The Glass of Wine by Johannes Vermeer was created in 1658 – 1660. The painting is in Gemäldegalerie Berlin. The size of the work is 67,7 x 79,6 cm and is made as an oil on canvas.
A young woman sits at a table and drinks wine in the reflection of cool daylight, which mainly comes through the front of the two windows from the left. She has turned the glass towards her face until it is full, as if she wanted to evade the expectant gaze of the elegant cavalier, who, with the wine jug in hand but without a glass of his own, is ready to be refilled. An amorous relationship of dubious character is in the offing. Nevertheless, there is nothing coarse, nothing superficially erotic about the process.
A cittern and sheet music have been set aside on the chair and table, possibly a reference to the couple making music together. Vermeer here transformed a common theme of Dutch genre painters. He was possibly inspired by his fellow painter Gerard ter Borch, who also painted the motif of a cavalier, hand on a bottle, watching a lady drink. However, while the gentleman in ter Borch’s painting puts his arm around his lady’s shoulders, Vermeer provides no explicit indication of the nature of his couple’s relationship. Whether the consumption of alcohol will end in debauchery remains uncertain.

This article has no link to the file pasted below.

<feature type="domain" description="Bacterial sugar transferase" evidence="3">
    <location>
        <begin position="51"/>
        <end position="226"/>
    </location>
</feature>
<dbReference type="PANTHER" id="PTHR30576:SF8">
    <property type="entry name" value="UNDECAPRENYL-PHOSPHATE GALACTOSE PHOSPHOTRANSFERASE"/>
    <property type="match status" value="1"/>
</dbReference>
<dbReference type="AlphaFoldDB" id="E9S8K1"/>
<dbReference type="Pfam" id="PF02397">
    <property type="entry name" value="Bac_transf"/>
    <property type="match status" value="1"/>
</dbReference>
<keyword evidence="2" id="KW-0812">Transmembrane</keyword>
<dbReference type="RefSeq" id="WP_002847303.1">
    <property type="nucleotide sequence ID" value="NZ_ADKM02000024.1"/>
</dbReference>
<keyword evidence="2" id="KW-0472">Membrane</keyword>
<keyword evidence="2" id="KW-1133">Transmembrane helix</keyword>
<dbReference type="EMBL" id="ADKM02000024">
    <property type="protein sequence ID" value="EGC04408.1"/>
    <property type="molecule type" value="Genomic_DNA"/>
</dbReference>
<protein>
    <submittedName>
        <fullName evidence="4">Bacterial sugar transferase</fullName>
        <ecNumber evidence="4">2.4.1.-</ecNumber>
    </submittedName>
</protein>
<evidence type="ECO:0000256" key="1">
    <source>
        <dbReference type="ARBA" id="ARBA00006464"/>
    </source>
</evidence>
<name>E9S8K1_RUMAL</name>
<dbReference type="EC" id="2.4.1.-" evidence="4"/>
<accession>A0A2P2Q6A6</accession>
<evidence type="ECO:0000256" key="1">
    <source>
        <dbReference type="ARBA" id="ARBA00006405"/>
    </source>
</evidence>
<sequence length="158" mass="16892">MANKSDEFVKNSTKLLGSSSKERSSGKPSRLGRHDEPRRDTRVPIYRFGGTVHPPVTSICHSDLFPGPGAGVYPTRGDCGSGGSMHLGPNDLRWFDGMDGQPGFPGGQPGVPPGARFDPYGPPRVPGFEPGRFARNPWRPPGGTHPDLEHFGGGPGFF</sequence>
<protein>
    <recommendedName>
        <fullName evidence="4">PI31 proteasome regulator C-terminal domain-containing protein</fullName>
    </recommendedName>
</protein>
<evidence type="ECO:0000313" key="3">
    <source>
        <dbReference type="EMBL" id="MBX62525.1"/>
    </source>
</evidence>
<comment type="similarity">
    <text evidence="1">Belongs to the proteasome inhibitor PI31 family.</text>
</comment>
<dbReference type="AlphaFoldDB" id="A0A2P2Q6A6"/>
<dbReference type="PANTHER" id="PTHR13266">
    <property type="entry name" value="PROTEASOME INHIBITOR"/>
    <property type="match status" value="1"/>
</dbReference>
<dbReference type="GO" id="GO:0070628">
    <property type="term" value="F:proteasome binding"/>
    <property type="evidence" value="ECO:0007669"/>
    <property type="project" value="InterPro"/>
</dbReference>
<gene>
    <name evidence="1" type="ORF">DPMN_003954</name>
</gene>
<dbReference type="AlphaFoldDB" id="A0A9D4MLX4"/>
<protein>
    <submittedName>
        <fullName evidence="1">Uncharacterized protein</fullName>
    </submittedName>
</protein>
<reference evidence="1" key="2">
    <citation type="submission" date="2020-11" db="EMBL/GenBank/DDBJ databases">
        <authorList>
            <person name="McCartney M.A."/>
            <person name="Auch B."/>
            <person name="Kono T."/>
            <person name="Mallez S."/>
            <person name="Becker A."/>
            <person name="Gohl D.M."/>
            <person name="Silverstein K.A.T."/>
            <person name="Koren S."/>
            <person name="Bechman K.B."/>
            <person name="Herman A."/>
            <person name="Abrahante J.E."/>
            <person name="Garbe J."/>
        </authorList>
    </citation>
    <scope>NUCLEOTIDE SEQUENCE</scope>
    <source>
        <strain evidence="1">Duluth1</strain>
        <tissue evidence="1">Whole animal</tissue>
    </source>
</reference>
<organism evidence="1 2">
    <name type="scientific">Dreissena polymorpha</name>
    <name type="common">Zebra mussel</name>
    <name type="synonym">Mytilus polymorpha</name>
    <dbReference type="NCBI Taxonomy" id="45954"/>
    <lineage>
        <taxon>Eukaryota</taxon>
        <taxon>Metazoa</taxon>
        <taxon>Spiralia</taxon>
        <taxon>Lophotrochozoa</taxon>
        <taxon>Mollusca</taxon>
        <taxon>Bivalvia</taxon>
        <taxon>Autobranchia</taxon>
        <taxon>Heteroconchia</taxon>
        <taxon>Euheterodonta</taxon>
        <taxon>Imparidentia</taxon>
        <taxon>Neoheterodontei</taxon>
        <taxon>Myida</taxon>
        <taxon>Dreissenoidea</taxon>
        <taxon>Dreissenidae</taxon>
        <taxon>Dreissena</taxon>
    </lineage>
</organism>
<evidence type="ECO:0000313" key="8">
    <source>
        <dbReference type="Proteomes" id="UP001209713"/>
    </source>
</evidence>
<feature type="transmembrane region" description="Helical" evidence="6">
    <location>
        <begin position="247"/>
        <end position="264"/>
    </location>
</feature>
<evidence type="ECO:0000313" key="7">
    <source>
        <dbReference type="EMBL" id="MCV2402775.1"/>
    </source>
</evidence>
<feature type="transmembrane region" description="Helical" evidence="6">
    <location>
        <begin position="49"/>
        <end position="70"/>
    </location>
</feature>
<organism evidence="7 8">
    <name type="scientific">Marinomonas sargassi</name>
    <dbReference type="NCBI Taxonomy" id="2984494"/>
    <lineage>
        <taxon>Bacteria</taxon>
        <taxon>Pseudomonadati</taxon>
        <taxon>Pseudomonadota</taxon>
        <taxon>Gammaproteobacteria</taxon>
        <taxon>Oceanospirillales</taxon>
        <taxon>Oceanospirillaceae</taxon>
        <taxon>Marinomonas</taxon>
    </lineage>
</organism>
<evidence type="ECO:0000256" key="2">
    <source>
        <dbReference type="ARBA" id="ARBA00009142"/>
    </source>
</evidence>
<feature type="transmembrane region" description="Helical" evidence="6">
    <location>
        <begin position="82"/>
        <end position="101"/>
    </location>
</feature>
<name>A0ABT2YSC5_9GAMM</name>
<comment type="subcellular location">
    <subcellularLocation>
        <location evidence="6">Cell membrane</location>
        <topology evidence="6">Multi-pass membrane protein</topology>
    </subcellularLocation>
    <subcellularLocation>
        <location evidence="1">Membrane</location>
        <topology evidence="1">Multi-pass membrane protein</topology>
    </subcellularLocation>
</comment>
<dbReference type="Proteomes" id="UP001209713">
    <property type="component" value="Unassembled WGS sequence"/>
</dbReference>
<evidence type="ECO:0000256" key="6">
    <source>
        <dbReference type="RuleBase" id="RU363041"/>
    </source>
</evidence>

About the Artist: Dutch Baroque Period painter Johannes Vermeer specialized in domestic interior scenes of middle-class life. It is unclear where and with whom Vermeer apprenticed as a painter. There is some speculation that Carel Fabritius may have been his teacher. On 29 December 1653, Vermeer became a member of the Guild of Saint Luke, a trade association for painters. The guild’s records make clear that Vermeer did not pay the usual admission fee. It was a year of plague, war, and economic crisis; Vermeer was not alone in experiencing difficult financial circumstances… Read more
You can order this work as an art print on canvas from canvastar.com